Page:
Douglas Spotted Eagle May 9th, 2004 10:26 PM

Geez, Ken, what a great seque into "I wrote a book on Soundtrack" that you might find useful, Scott. (if you're a Mac user) If you're a PC user, you might find the VASST training video on ACID to be useful.

Ken Tanaka May 9th, 2004 10:49 PM

Ahh, indeed you did!

Which reminds me of one point I missed, above. Soundtrack enables you to use 3rd party ACID loops, such as Sony's library. There are thousands of such libraries, making Soundtrack nearly infinitely expandable for those so inclined.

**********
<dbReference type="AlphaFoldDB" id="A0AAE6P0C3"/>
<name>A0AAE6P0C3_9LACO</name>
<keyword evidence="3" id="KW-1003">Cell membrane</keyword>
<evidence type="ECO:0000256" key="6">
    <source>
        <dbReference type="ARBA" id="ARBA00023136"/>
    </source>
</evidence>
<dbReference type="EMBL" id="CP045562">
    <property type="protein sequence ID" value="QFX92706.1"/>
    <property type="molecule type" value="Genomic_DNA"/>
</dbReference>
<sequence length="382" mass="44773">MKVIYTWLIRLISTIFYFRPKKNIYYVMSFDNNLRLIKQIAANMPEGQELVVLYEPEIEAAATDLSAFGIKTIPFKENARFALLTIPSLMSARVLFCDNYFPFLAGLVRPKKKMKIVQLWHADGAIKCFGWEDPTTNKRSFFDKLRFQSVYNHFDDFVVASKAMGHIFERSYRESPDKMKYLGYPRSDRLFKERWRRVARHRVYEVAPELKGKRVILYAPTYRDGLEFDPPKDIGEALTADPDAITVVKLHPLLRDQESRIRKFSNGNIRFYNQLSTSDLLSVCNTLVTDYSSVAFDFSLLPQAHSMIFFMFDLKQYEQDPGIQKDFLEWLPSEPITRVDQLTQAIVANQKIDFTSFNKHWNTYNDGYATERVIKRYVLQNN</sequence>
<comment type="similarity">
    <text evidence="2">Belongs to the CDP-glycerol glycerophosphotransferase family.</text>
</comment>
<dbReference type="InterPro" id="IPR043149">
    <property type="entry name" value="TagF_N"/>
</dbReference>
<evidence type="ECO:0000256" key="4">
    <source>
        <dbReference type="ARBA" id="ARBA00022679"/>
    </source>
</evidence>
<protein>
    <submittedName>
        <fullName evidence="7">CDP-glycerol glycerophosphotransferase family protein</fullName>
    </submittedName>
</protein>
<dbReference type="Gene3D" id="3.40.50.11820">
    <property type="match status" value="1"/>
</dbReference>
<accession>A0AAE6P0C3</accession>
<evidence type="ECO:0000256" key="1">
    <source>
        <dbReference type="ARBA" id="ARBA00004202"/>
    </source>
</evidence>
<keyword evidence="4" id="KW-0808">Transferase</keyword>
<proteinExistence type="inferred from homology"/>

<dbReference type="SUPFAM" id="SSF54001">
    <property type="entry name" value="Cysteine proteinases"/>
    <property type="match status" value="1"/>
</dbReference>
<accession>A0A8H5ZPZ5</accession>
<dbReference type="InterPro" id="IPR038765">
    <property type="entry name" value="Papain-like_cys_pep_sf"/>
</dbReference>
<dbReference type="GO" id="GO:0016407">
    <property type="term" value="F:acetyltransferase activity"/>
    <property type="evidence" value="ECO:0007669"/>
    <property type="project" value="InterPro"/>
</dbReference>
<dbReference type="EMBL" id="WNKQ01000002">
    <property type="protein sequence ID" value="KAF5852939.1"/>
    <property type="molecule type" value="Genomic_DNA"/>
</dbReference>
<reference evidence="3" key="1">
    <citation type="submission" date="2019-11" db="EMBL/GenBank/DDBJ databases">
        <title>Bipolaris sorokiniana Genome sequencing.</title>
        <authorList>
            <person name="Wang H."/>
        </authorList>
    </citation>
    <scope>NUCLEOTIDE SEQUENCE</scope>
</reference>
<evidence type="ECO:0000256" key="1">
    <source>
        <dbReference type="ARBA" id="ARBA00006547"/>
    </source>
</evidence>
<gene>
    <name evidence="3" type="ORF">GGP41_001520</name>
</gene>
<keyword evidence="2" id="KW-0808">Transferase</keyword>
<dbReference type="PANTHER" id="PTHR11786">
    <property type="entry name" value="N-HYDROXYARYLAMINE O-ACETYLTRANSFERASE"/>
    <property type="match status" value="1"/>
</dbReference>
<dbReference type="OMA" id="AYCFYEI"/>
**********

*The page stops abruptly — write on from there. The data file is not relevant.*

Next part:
Scott Brickert May 10th, 2004 09:09 PM

Thanks guys,
I bought Sonicfire at NAB, but have not chosen the libraries yet.

Decided it was the quickest way to get a soundtrack onto a Memorial type video, and possibly not bad for corporate training type work. I still need to select my 10 CD's.

Also thought the new audio capabilities of Vegas 5.0 might allow more creativity in order to avoid that 'canned' sound. Once I feel mastery of Vegas and Sonicfire I'll begin looking toward the greater power of ACID and SoundForge.

I've heard the results of Soundtrack, saw it demo'd at NAB last year, and highly respect the tool. Maybe Sony will create something to compete with it in the PC world. Or maybe FCP will be ported to the PC...


Douglas Spotted Eagle May 10th, 2004 09:51 PM

Wait'll you start working with the ACID properties in Vegas 5!!!